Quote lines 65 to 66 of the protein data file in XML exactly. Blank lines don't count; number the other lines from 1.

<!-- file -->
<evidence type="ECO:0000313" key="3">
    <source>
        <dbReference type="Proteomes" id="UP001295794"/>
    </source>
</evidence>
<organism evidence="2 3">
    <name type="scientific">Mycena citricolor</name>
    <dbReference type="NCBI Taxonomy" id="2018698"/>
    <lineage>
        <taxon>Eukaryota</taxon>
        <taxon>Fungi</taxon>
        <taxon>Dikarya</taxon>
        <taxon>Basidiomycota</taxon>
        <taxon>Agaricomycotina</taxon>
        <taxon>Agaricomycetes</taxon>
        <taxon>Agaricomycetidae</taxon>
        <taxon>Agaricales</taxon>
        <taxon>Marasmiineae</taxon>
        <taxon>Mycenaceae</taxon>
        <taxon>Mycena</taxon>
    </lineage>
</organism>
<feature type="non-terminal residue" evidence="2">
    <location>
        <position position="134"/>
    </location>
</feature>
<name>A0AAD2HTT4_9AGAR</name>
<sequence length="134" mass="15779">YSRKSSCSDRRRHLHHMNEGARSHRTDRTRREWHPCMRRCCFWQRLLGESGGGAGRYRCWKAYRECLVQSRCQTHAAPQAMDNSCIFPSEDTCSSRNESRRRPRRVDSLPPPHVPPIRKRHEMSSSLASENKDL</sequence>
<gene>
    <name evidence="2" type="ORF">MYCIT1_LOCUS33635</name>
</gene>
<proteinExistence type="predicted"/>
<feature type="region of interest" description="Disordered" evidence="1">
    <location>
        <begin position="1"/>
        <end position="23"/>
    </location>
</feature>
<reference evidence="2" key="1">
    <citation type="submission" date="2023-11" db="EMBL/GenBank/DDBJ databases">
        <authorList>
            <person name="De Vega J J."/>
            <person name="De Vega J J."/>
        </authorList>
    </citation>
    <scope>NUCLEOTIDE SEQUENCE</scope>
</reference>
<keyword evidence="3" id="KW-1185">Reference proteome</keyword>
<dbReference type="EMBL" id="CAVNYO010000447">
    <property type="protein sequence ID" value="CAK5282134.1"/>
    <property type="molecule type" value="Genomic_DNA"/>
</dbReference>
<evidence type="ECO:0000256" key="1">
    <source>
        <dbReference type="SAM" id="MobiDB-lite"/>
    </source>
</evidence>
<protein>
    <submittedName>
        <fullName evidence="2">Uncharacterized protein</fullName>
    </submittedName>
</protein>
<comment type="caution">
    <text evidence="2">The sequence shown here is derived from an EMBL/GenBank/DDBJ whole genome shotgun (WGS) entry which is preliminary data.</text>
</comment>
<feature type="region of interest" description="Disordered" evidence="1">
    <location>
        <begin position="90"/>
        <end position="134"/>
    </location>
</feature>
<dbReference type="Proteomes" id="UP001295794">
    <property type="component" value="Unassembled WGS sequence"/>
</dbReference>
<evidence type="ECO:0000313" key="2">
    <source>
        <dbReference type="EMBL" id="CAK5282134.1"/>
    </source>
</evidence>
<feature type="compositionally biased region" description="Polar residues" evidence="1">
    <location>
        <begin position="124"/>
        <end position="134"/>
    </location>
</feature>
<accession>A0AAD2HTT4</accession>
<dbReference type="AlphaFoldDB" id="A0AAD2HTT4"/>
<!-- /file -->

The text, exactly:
    <text evidence="2">The sequence shown here is derived from an EMBL/GenBank/DDBJ whole genome shotgun (WGS) entry which is preliminary data.</text>
</comment>